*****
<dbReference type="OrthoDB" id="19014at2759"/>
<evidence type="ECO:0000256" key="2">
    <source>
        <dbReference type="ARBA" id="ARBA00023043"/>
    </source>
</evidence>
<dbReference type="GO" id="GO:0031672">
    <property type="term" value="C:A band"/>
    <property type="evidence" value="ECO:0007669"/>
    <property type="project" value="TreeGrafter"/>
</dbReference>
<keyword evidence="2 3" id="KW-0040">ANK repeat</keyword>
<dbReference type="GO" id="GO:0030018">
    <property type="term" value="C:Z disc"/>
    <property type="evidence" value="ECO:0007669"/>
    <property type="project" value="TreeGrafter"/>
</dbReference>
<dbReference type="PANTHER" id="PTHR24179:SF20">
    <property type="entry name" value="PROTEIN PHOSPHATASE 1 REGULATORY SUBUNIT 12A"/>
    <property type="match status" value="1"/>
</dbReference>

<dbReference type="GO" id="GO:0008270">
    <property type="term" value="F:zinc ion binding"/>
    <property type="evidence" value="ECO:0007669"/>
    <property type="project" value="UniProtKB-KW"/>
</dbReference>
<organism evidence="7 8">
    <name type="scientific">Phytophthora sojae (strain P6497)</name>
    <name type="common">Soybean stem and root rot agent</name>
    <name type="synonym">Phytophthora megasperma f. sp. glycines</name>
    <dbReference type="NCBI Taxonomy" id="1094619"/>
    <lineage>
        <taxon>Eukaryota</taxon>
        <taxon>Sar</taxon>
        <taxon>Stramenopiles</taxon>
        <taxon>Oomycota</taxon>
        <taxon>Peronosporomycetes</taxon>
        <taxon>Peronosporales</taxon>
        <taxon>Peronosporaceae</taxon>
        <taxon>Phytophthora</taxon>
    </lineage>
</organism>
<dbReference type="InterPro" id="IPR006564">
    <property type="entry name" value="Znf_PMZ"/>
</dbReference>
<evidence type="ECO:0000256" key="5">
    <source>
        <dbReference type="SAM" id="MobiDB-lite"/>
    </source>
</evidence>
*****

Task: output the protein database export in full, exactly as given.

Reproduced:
<dbReference type="OrthoDB" id="19014at2759"/>
<evidence type="ECO:0000256" key="2">
    <source>
        <dbReference type="ARBA" id="ARBA00023043"/>
    </source>
</evidence>
<dbReference type="GO" id="GO:0031672">
    <property type="term" value="C:A band"/>
    <property type="evidence" value="ECO:0007669"/>
    <property type="project" value="TreeGrafter"/>
</dbReference>
<keyword evidence="2 3" id="KW-0040">ANK repeat</keyword>
<dbReference type="GO" id="GO:0030018">
    <property type="term" value="C:Z disc"/>
    <property type="evidence" value="ECO:0007669"/>
    <property type="project" value="TreeGrafter"/>
</dbReference>
<dbReference type="PANTHER" id="PTHR24179:SF20">
    <property type="entry name" value="PROTEIN PHOSPHATASE 1 REGULATORY SUBUNIT 12A"/>
    <property type="match status" value="1"/>
</dbReference>

<dbReference type="GO" id="GO:0008270">
    <property type="term" value="F:zinc ion binding"/>
    <property type="evidence" value="ECO:0007669"/>
    <property type="project" value="UniProtKB-KW"/>
</dbReference>
<organism evidence="7 8">
    <name type="scientific">Phytophthora sojae (strain P6497)</name>
    <name type="common">Soybean stem and root rot agent</name>
    <name type="synonym">Phytophthora megasperma f. sp. glycines</name>
    <dbReference type="NCBI Taxonomy" id="1094619"/>
    <lineage>
        <taxon>Eukaryota</taxon>
        <taxon>Sar</taxon>
        <taxon>Stramenopiles</taxon>
        <taxon>Oomycota</taxon>
        <taxon>Peronosporomycetes</taxon>
        <taxon>Peronosporales</taxon>
        <taxon>Peronosporaceae</taxon>
        <taxon>Phytophthora</taxon>
    </lineage>
</organism>
<dbReference type="InterPro" id="IPR006564">
    <property type="entry name" value="Znf_PMZ"/>
</dbReference>
<evidence type="ECO:0000256" key="5">
    <source>
        <dbReference type="SAM" id="MobiDB-lite"/>
    </source>
</evidence>